6. hjsmith00843

    hjsmith00843 Member

    Jun 23, 2012
    Myrtle Beach SC.
    I can not wait to start loading some 45's
  7. Clipper

    Clipper Well-Known Member

    Mar 21, 2010
    Amarillo, TX
    It is addictive! The more you load the more you shoot, and then load more. I have been loading since the 80's, cast some of my boolits, load 9mm, .38/.357, .40 and .45 acp. I call it my therapy. Like fishing, you just don't ever get enough of it.
  8. LDBennett

    LDBennett Well-Known Member

    Dec 20, 2003
    Hesperia, CA

    For those new to reloading, manuals give you a recipe for success for each combination listed. When starting reloading varying much from that recipe is a path to failure (and perhaps harm??). Use the bullets in the recipe, use the primers in the recipe, use the powder in the recipe, and use the dimension in the recipe if you want to successfully reload for the first few times. When you thoroughly understand reloading small variations can be tried, cautiously.

    In general the seating depth as listed in the manuals is for specific bullet shapes. The bullet shapes are determined by the intended use (tactical, target, max effect on the target, practice) and the bullet weights. The reloading manual has it all figured out for you for specific bullets. Just follow the recipes and you'll be fine. The max numbers listed (not the ones given along with each recipe) are for knowledgeable experimenters so that they will not get in trouble, not the beginning reloader.

    Vary much from the recipes and you may find trouble including the inability of your reloads to function through your guns magazine or feed into the guns chamber successfully. Use the starting loads until you understand how to increase the load level and the ramifications of such changes in load level.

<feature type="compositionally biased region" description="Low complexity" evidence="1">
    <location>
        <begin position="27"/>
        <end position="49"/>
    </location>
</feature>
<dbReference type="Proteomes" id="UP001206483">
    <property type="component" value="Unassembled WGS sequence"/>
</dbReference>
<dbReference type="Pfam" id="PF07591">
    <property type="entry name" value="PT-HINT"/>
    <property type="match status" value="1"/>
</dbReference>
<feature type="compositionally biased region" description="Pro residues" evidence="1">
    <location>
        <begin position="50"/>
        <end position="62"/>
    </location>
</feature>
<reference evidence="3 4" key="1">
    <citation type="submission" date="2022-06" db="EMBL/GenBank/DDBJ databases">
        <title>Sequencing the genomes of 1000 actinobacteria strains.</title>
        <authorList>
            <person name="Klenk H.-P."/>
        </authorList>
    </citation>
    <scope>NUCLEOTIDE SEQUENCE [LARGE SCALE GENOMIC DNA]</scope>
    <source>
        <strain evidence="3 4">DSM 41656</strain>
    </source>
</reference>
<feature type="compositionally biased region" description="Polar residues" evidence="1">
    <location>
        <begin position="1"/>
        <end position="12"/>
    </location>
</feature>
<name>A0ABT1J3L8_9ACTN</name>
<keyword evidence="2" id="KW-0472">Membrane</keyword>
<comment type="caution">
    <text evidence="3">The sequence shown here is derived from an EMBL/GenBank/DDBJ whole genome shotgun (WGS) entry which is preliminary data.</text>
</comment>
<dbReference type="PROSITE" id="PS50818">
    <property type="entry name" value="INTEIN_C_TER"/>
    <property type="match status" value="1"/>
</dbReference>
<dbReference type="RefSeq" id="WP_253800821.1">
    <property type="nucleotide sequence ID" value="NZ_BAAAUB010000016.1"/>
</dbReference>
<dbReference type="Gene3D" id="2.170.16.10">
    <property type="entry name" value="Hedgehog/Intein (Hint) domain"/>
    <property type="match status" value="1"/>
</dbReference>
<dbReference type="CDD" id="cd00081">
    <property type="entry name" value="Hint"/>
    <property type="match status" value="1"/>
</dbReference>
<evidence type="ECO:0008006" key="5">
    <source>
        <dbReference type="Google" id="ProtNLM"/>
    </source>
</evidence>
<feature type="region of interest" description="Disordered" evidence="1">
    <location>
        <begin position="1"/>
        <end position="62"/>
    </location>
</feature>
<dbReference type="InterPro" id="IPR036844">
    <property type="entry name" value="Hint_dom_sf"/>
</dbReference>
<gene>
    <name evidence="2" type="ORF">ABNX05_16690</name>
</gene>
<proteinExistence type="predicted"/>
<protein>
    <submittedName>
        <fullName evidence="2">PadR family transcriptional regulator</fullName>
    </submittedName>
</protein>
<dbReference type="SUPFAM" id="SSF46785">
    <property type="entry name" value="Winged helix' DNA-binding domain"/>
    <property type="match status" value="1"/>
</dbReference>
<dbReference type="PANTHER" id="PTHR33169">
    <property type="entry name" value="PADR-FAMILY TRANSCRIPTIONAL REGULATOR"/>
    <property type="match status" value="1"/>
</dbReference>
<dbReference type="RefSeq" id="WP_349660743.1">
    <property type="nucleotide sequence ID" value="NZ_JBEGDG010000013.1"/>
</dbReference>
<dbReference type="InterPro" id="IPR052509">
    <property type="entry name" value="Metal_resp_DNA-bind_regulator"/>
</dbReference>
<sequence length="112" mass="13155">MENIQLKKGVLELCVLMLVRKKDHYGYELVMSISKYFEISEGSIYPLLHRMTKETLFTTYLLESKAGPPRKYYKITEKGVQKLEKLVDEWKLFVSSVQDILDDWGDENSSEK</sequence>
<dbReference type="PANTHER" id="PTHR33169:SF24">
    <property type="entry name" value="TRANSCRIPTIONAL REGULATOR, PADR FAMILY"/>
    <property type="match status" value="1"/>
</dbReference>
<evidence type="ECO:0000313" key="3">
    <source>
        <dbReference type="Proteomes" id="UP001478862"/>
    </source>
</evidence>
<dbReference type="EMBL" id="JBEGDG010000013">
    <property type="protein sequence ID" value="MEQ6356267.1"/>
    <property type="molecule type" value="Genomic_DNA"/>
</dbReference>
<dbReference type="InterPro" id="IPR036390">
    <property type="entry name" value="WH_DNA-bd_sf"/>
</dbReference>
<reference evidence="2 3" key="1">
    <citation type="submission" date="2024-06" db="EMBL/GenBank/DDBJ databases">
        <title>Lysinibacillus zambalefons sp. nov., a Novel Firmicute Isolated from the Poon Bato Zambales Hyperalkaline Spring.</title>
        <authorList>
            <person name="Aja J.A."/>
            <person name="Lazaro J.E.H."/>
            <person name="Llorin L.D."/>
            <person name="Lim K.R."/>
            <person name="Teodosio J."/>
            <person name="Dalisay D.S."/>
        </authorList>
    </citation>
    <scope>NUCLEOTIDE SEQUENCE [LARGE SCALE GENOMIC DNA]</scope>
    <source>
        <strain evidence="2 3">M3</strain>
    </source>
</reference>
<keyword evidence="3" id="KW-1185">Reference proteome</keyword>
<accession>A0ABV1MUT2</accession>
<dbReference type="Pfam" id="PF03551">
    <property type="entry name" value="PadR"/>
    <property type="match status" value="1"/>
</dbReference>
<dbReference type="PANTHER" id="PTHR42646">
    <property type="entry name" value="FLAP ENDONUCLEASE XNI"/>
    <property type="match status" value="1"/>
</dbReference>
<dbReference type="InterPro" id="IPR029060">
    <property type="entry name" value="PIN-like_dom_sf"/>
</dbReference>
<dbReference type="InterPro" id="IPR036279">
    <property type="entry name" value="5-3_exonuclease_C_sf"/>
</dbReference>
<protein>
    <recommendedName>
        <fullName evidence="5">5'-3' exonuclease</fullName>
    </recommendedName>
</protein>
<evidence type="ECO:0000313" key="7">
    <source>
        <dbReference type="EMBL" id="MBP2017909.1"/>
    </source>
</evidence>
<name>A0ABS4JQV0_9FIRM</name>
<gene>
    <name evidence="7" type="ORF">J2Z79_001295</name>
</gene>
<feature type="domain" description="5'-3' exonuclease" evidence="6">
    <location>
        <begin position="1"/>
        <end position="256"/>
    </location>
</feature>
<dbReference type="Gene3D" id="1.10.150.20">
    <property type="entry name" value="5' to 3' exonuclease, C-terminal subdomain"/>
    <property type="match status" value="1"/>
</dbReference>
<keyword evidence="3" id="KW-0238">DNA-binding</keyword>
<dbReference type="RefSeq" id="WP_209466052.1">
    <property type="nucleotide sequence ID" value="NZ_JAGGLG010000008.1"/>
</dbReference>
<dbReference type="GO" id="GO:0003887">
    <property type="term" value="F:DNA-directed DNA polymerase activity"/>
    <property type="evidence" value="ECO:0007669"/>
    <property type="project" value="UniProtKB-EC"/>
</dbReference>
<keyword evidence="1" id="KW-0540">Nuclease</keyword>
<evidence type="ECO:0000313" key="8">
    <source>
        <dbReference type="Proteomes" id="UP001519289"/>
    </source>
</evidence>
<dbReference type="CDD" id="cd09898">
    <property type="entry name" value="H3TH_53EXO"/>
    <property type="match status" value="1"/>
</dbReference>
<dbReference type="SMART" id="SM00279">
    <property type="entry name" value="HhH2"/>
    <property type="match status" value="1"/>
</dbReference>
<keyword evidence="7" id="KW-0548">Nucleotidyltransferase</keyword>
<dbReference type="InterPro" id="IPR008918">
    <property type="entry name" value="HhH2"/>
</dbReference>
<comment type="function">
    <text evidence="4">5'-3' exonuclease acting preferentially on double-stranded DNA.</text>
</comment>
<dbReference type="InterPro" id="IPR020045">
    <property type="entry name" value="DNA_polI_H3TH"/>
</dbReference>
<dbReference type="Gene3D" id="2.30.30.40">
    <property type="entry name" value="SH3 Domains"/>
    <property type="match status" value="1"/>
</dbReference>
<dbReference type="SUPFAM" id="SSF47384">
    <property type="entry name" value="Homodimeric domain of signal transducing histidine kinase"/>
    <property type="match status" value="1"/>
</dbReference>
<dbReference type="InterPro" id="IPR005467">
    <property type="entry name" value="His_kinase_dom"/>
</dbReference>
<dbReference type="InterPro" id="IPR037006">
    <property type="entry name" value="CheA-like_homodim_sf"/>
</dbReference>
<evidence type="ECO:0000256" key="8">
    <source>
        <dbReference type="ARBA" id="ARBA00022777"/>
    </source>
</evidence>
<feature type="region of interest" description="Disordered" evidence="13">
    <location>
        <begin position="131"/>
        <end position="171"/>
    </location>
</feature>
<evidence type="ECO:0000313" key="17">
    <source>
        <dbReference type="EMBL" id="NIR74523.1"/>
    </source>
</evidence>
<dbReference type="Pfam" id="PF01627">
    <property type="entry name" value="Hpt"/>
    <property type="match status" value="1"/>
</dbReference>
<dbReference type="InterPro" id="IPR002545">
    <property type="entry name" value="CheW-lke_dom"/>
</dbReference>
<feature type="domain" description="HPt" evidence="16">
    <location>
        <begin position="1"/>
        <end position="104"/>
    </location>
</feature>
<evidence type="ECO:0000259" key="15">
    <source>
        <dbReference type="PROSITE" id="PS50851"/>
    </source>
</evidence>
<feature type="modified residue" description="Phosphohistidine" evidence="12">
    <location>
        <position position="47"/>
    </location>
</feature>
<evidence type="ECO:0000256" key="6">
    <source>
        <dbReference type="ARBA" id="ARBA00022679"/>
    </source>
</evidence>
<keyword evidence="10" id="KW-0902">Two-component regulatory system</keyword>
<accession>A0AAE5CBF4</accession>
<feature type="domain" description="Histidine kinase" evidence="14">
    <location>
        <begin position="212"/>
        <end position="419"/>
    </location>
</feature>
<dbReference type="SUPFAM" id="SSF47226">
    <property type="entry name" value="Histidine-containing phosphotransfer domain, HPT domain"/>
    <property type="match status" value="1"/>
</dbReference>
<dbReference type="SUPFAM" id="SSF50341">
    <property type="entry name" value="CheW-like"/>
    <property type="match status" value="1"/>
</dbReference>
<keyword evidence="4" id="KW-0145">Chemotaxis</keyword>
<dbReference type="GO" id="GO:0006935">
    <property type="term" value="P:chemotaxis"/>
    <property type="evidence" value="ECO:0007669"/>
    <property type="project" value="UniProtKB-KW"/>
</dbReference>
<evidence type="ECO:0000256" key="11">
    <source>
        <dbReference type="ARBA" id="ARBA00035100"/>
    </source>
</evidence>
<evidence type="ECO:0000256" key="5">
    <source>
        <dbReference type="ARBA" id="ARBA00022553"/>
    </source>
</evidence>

I can not stress forcefully enough to follow the manuals. If you don't find your bullet listed in your manual then buy another manual that has your bullet in it or change to a listed bullet. Some bullets are pretty generic (like FMJ of common weights) and some are unusually shaped (like Hornady XTP self defense bullets and hunting hollow point bullets) and require specific recipes be followed closely.

    Do yourself a favor: get some more reloading manuals. Read and re-read them. Study them for the recipe you want to use then follow the recipe. As you become more familiar with reloading you will realize the import of each part of the recipe and what can and what can not be modified. But for a start follow the recipes.

  9. JLA

    JLA Well-Known Member

    Feb 26, 2007
    Heart Of Texas
    Thats why it lists a max length. Cartridges are allowed to be shorter and work just fine. And in most cases COAL is dependent on 2 things.. The chamber they are to eb fired in and the bullet being used.
  10. mikld

    mikld Well-Known Member

    Jun 24, 2009
    Exactly. I would suggest every new reloader read and heed the highlighted statement.
    Last edited: Jun 24, 2012